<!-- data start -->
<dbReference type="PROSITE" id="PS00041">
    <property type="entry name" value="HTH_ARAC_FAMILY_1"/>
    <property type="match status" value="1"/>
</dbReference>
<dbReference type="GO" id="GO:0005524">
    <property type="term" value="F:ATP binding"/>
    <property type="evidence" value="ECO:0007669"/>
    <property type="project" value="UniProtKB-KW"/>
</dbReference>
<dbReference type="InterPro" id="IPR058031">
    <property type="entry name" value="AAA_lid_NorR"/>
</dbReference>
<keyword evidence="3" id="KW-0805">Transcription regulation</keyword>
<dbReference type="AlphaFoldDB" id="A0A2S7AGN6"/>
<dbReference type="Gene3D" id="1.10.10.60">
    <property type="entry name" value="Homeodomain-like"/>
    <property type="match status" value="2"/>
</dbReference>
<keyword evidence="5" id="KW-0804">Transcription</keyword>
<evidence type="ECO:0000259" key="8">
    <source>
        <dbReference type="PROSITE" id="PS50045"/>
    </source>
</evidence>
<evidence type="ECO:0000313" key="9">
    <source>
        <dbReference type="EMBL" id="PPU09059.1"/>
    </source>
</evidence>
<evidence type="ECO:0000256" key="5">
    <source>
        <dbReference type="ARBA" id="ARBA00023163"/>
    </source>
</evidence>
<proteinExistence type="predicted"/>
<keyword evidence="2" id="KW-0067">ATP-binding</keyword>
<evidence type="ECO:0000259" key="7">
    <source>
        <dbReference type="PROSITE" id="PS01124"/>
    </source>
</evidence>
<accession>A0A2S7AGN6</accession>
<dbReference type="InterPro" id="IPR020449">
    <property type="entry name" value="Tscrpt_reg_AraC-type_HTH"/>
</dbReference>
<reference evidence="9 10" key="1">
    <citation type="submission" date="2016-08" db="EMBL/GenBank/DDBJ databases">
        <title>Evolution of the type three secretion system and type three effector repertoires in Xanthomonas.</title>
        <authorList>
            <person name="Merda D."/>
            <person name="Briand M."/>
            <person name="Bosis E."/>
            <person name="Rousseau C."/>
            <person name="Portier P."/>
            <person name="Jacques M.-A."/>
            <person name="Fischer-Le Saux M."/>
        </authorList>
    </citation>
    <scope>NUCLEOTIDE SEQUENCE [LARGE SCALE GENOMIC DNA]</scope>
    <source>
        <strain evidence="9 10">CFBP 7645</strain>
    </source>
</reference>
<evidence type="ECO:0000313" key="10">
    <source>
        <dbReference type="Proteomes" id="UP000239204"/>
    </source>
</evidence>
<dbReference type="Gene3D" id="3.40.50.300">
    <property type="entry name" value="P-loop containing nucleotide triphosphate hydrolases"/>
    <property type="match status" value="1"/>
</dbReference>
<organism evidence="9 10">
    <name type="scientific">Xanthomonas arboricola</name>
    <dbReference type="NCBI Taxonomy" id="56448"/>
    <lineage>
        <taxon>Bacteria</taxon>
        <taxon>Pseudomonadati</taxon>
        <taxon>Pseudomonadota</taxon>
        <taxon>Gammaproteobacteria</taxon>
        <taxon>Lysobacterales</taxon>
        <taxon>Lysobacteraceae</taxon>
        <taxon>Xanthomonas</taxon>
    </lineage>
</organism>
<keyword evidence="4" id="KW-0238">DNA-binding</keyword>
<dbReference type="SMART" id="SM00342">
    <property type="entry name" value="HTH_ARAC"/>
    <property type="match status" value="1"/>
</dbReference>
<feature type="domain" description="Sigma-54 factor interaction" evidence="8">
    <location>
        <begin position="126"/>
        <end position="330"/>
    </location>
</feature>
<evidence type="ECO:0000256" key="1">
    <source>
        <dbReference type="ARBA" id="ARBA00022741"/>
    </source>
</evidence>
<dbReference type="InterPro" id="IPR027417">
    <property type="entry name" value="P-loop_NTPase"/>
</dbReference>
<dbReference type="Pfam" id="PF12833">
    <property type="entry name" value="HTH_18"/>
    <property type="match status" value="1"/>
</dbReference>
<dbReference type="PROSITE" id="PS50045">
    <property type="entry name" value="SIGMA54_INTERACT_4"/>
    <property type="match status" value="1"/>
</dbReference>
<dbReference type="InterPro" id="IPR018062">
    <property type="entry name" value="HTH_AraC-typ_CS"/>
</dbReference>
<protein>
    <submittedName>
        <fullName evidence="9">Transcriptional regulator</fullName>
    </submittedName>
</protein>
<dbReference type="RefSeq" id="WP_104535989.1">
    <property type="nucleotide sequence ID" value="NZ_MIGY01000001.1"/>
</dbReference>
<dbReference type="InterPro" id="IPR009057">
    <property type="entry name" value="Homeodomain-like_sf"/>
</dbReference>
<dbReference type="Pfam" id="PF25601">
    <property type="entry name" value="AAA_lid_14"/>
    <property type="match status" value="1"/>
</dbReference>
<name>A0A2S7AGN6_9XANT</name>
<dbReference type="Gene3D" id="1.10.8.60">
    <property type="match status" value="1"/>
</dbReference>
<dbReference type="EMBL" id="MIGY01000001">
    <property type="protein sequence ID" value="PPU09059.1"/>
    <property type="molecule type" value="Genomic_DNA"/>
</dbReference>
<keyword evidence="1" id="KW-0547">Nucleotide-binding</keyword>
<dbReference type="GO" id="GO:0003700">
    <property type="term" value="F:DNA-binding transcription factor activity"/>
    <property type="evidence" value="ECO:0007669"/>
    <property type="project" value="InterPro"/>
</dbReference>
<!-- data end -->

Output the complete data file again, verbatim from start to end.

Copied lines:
<dbReference type="PROSITE" id="PS00041">
    <property type="entry name" value="HTH_ARAC_FAMILY_1"/>
    <property type="match status" value="1"/>
</dbReference>
<dbReference type="GO" id="GO:0005524">
    <property type="term" value="F:ATP binding"/>
    <property type="evidence" value="ECO:0007669"/>
    <property type="project" value="UniProtKB-KW"/>
</dbReference>
<dbReference type="InterPro" id="IPR058031">
    <property type="entry name" value="AAA_lid_NorR"/>
</dbReference>
<keyword evidence="3" id="KW-0805">Transcription regulation</keyword>
<dbReference type="AlphaFoldDB" id="A0A2S7AGN6"/>
<dbReference type="Gene3D" id="1.10.10.60">
    <property type="entry name" value="Homeodomain-like"/>
    <property type="match status" value="2"/>
</dbReference>
<keyword evidence="5" id="KW-0804">Transcription</keyword>
<evidence type="ECO:0000259" key="8">
    <source>
        <dbReference type="PROSITE" id="PS50045"/>
    </source>
</evidence>
<evidence type="ECO:0000313" key="9">
    <source>
        <dbReference type="EMBL" id="PPU09059.1"/>
    </source>
</evidence>
<evidence type="ECO:0000256" key="5">
    <source>
        <dbReference type="ARBA" id="ARBA00023163"/>
    </source>
</evidence>
<proteinExistence type="predicted"/>
<keyword evidence="2" id="KW-0067">ATP-binding</keyword>
<evidence type="ECO:0000259" key="7">
    <source>
        <dbReference type="PROSITE" id="PS01124"/>
    </source>
</evidence>
<accession>A0A2S7AGN6</accession>
<dbReference type="InterPro" id="IPR020449">
    <property type="entry name" value="Tscrpt_reg_AraC-type_HTH"/>
</dbReference>
<reference evidence="9 10" key="1">
    <citation type="submission" date="2016-08" db="EMBL/GenBank/DDBJ databases">
        <title>Evolution of the type three secretion system and type three effector repertoires in Xanthomonas.</title>
        <authorList>
            <person name="Merda D."/>
            <person name="Briand M."/>
            <person name="Bosis E."/>
            <person name="Rousseau C."/>
            <person name="Portier P."/>
            <person name="Jacques M.-A."/>
            <person name="Fischer-Le Saux M."/>
        </authorList>
    </citation>
    <scope>NUCLEOTIDE SEQUENCE [LARGE SCALE GENOMIC DNA]</scope>
    <source>
        <strain evidence="9 10">CFBP 7645</strain>
    </source>
</reference>
<evidence type="ECO:0000313" key="10">
    <source>
        <dbReference type="Proteomes" id="UP000239204"/>
    </source>
</evidence>
<dbReference type="Gene3D" id="3.40.50.300">
    <property type="entry name" value="P-loop containing nucleotide triphosphate hydrolases"/>
    <property type="match status" value="1"/>
</dbReference>
<organism evidence="9 10">
    <name type="scientific">Xanthomonas arboricola</name>
    <dbReference type="NCBI Taxonomy" id="56448"/>
    <lineage>
        <taxon>Bacteria</taxon>
        <taxon>Pseudomonadati</taxon>
        <taxon>Pseudomonadota</taxon>
        <taxon>Gammaproteobacteria</taxon>
        <taxon>Lysobacterales</taxon>
        <taxon>Lysobacteraceae</taxon>
        <taxon>Xanthomonas</taxon>
    </lineage>
</organism>
<keyword evidence="4" id="KW-0238">DNA-binding</keyword>
<dbReference type="SMART" id="SM00342">
    <property type="entry name" value="HTH_ARAC"/>
    <property type="match status" value="1"/>
</dbReference>
<feature type="domain" description="Sigma-54 factor interaction" evidence="8">
    <location>
        <begin position="126"/>
        <end position="330"/>
    </location>
</feature>
<evidence type="ECO:0000256" key="1">
    <source>
        <dbReference type="ARBA" id="ARBA00022741"/>
    </source>
</evidence>
<dbReference type="InterPro" id="IPR027417">
    <property type="entry name" value="P-loop_NTPase"/>
</dbReference>
<dbReference type="Pfam" id="PF12833">
    <property type="entry name" value="HTH_18"/>
    <property type="match status" value="1"/>
</dbReference>
<dbReference type="PROSITE" id="PS50045">
    <property type="entry name" value="SIGMA54_INTERACT_4"/>
    <property type="match status" value="1"/>
</dbReference>
<dbReference type="InterPro" id="IPR018062">
    <property type="entry name" value="HTH_AraC-typ_CS"/>
</dbReference>
<protein>
    <submittedName>
        <fullName evidence="9">Transcriptional regulator</fullName>
    </submittedName>
</protein>
<dbReference type="RefSeq" id="WP_104535989.1">
    <property type="nucleotide sequence ID" value="NZ_MIGY01000001.1"/>
</dbReference>
<dbReference type="InterPro" id="IPR009057">
    <property type="entry name" value="Homeodomain-like_sf"/>
</dbReference>
<dbReference type="Pfam" id="PF25601">
    <property type="entry name" value="AAA_lid_14"/>
    <property type="match status" value="1"/>
</dbReference>
<name>A0A2S7AGN6_9XANT</name>
<dbReference type="Gene3D" id="1.10.8.60">
    <property type="match status" value="1"/>
</dbReference>
<dbReference type="EMBL" id="MIGY01000001">
    <property type="protein sequence ID" value="PPU09059.1"/>
    <property type="molecule type" value="Genomic_DNA"/>
</dbReference>
<keyword evidence="1" id="KW-0547">Nucleotide-binding</keyword>
<dbReference type="GO" id="GO:0003700">
    <property type="term" value="F:DNA-binding transcription factor activity"/>
    <property type="evidence" value="ECO:0007669"/>
    <property type="project" value="InterPro"/>
</dbReference>